What You Need to Know about Fasting from Food and Drink

What You Need to Know about Fasting from Food and Drink

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What is Fasting?

Fasting is essentially giving up food (or something else) for a period of time in order to focus your thoughts on God. While fasting, many people read the Bible, pray, or worship. Fasting is found throughout the Old and New Testaments of the Bible, over fifty times!

In her blog, Gospel Taboo, Amanda Edmondson writes, “Biblically, fasting is mentioned in both the Old and New Testament. In the Old Testament it was often a way of expressing grief or a means of humbling oneself before the Lord. In Psalm 35:13, David humbled himself with fasting.

In the New Testament it was a means to grow closer to God through mediating and focusing on Him. In Matthew 4:1-2, Jesus went to the wilderness to fast for 40 days. In Matthew 6:16-18 we learn that we aren’t to look somber while fasting so that it’s not obvious to others when we are fasting. Throughout the New Testament fasting and prayer are often mentioned together. In Acts 13:3, ‘they had fasted and prayed.’ In Luke 2:37 a widow worshiped day and night fasting and praying.”

Facts about Fasting from Food and Drink

“…a progression should be observed in your fasting, especially if this discipline is new to you and you are unfamiliar with its physical effects. Don’t start out with a weeklong water fast! Begin by skipping one meal each day for two to three days and setting aside the money it would have cost to give to the poor. Spend the time praying that you would have used for eating.”

“If you’ve never fasted before, be aware that in the early stages you may get dizzy and have headaches. This is part of the body’s cleansing process and will pass with time. Be sure that you break the fast gradually with fresh fruit and vegetables. Do not overeat after the fast. Chili and pizza may sound good after several days of not eating, but please, exercise a little restraint and say no!” – What Christians Need to Know about Fasting by Sam Storms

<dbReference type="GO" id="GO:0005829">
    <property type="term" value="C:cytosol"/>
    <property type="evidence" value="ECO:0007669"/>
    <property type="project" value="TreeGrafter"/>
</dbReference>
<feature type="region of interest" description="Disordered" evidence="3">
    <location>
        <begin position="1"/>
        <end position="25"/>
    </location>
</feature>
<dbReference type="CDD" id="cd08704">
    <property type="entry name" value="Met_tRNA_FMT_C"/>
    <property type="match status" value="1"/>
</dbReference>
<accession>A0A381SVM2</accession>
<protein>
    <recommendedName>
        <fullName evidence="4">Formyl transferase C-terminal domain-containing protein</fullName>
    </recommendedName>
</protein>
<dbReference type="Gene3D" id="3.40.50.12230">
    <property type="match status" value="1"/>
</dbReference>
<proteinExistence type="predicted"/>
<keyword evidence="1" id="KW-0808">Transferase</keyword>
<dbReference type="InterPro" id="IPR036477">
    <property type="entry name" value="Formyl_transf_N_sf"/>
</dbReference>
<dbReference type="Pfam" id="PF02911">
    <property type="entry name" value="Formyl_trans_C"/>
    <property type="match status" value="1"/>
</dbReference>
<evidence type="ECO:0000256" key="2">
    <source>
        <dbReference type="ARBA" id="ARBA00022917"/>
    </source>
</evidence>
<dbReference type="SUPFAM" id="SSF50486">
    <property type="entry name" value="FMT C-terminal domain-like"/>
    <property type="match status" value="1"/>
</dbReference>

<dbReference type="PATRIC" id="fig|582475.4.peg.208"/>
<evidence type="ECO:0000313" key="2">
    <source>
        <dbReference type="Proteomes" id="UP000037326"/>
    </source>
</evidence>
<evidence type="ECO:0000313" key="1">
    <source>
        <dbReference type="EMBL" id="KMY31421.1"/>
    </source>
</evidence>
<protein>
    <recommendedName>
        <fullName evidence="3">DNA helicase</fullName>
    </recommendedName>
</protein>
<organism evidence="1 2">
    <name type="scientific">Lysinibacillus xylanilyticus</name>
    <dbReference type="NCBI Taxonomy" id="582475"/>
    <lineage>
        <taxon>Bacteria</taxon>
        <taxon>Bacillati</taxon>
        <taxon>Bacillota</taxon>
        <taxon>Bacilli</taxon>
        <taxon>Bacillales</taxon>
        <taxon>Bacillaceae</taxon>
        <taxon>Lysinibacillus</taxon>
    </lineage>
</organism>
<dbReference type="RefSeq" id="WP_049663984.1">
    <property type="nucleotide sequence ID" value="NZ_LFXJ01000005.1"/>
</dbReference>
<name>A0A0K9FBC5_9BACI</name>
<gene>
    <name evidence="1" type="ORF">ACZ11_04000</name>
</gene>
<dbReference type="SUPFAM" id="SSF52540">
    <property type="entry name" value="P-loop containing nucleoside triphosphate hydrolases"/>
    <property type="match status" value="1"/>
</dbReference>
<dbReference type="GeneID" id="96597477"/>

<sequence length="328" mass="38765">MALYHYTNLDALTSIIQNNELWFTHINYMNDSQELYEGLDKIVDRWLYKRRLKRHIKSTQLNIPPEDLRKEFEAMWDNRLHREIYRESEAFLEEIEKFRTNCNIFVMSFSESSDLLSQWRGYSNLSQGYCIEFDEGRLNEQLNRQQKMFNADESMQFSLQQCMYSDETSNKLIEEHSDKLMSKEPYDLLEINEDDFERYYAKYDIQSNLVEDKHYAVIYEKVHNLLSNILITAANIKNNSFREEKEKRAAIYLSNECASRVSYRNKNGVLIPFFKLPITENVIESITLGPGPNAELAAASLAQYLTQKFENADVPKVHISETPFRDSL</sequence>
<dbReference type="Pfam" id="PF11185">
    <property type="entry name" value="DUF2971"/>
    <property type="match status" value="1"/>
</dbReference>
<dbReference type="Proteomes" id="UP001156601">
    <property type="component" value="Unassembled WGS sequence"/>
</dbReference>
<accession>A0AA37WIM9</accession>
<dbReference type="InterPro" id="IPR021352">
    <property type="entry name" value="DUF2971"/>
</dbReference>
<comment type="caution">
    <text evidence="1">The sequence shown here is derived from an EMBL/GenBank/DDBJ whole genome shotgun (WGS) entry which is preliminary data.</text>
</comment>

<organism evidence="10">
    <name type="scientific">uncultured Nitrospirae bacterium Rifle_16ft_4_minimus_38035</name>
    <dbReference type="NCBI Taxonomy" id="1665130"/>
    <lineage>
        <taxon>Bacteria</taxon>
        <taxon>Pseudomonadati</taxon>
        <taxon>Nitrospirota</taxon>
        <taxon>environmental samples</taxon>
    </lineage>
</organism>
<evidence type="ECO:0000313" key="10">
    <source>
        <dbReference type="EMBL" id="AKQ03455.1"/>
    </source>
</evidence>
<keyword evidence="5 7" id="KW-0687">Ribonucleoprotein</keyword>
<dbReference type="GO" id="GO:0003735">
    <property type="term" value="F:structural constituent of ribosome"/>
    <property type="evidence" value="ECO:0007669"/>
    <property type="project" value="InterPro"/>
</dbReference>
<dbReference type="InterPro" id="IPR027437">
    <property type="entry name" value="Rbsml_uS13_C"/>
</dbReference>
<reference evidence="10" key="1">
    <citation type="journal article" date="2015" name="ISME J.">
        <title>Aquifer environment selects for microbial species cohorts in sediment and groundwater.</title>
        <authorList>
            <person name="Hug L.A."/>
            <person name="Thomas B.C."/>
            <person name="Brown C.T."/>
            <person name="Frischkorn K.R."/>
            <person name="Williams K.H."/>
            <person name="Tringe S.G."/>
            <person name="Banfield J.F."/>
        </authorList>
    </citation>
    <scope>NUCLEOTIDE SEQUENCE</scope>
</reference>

When starting your fast, consider possible dietary restrictions. Pastor Brian Croft writes, “Be mindful of any health issues that could make a fast unwise. For example, if you are a diabetic or have any other physical condition that requires a strict diet, be especially mindful not to put yourself in a compromised position as a result of a fast.”

“I also discourage the idea of fasting for those who struggle with eating disorders that are making intake of food a challenge and concern in their daily living. The point of the fast is to combine it with a more intense, focused time of prayer that brings a greater communion with God, a greater empowerment of the Spirit, and a greater earnestness in your soul.”

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